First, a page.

Just recently, an overheard conservation of a customer in a big box store went something like this: “I need this color temperature for my ceiling fan lights.” Certainly, retailers and manufacturers emphasize terms such as “color temperature” on their packaging. A quick look at retail store displays discloses that a color temperature range of 2700 to 3000 Kelvin (K) provides warm light (ideal for libraries or dining rooms). color temperatures of 3100K to 4100K yield a cool, neutral light (ideal for lobbies, retail stores, offices, and classrooms). Color temperatures of 4600K to 6500K produce a more intense blue-white light (ideal for hospitals and commercial use).
Why use the Kelvin temperature scale? Named after Lord Kelvin, the Kelvin scale measures absolute temperature. Absolute zero on the Kelvin scale refers to minimal movement of molecular energy or -459.7 degrees Fahrenheit. 373.16K equals 212 degrees Fahrenheit or the boiling point of water. Heating an object to 1000K causes the object to glow at low intensity in the visible spectrum. Increasing the Kelvin temperature continues to move the radiated energy into the visible spectrum.
The Kelvin Color Temperature scale works from the perspective of the heating of an abstract reference point called a “black body radiator.” As the temperature of the black body increases, it absorbs and then radiates all the energy. Incandescence refers to the emission of light by an object heated until it glows or radiates light. As the temperature of the black body radiator increases, the object begins to glow. Increasing the heating of the object causes the glowing color to shift from deep reds to oranges and then to yellows and ultimately to white. The characteristics seen with this shift refer to incandescent radiators that radiate light energy at all wavelengths of their spectrum. Incandescent radiators define color temperature.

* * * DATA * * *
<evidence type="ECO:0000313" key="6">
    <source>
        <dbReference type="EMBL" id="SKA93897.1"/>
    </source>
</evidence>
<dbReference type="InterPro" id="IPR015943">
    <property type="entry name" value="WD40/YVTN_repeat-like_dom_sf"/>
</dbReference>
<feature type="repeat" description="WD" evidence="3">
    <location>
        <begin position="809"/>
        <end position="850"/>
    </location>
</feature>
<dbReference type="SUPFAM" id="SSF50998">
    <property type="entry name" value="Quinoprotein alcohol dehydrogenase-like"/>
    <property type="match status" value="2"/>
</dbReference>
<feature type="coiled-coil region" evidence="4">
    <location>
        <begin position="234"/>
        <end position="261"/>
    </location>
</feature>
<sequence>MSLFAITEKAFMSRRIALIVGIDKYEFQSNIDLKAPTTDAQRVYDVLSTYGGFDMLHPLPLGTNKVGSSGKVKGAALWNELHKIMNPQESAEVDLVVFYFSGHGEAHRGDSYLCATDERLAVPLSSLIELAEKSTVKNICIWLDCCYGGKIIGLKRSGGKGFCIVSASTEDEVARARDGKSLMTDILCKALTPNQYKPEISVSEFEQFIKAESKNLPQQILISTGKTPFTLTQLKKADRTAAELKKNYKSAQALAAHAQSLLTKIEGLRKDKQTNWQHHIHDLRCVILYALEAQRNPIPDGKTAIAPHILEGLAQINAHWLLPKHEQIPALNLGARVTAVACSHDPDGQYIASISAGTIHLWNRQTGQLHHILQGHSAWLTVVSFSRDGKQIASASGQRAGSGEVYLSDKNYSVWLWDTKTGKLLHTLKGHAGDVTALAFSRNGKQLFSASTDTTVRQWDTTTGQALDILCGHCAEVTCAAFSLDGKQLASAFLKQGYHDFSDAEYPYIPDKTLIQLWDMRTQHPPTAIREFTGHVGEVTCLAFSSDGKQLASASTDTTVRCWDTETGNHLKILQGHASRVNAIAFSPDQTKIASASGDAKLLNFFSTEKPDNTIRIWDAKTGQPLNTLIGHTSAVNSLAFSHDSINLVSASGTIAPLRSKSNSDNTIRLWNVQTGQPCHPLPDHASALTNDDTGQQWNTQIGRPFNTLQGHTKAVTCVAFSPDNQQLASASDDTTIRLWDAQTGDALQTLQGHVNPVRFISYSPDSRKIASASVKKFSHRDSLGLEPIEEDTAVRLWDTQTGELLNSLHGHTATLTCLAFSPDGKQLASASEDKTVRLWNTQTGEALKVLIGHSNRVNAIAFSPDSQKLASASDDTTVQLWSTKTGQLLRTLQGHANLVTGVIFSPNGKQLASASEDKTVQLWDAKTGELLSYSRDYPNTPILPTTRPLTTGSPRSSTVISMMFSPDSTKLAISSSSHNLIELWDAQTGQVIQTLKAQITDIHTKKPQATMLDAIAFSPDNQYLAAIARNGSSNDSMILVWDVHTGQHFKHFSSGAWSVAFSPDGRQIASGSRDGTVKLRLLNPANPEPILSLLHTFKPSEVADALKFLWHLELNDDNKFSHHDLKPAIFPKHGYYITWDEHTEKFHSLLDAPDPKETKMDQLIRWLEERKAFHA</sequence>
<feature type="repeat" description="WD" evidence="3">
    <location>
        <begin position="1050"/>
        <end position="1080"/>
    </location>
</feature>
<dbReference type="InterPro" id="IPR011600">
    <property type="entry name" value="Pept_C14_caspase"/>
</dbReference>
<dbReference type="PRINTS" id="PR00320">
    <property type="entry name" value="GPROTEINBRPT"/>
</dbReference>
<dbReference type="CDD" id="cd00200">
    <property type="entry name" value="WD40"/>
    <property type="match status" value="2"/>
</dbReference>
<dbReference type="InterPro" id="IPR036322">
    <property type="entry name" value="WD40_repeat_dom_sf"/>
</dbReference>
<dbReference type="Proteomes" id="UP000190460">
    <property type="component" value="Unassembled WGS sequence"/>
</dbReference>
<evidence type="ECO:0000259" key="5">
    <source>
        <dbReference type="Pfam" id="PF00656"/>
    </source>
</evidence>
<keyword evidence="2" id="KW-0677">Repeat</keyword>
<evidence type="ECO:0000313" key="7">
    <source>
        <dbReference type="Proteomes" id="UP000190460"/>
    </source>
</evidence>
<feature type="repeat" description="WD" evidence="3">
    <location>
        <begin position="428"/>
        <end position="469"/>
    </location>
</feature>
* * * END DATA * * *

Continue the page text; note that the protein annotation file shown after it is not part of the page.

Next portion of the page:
The color temperature scale provides a convenient method for measuring the color of light radiated by an object using the temperature of the object of a reference. In addition, the use of color temperature places this measurement in human terms. For example, 1,930K on the color temperature scale refers to the measurement of light emitted by a candle flame while direct sunlight has a color temperature of 5,400K.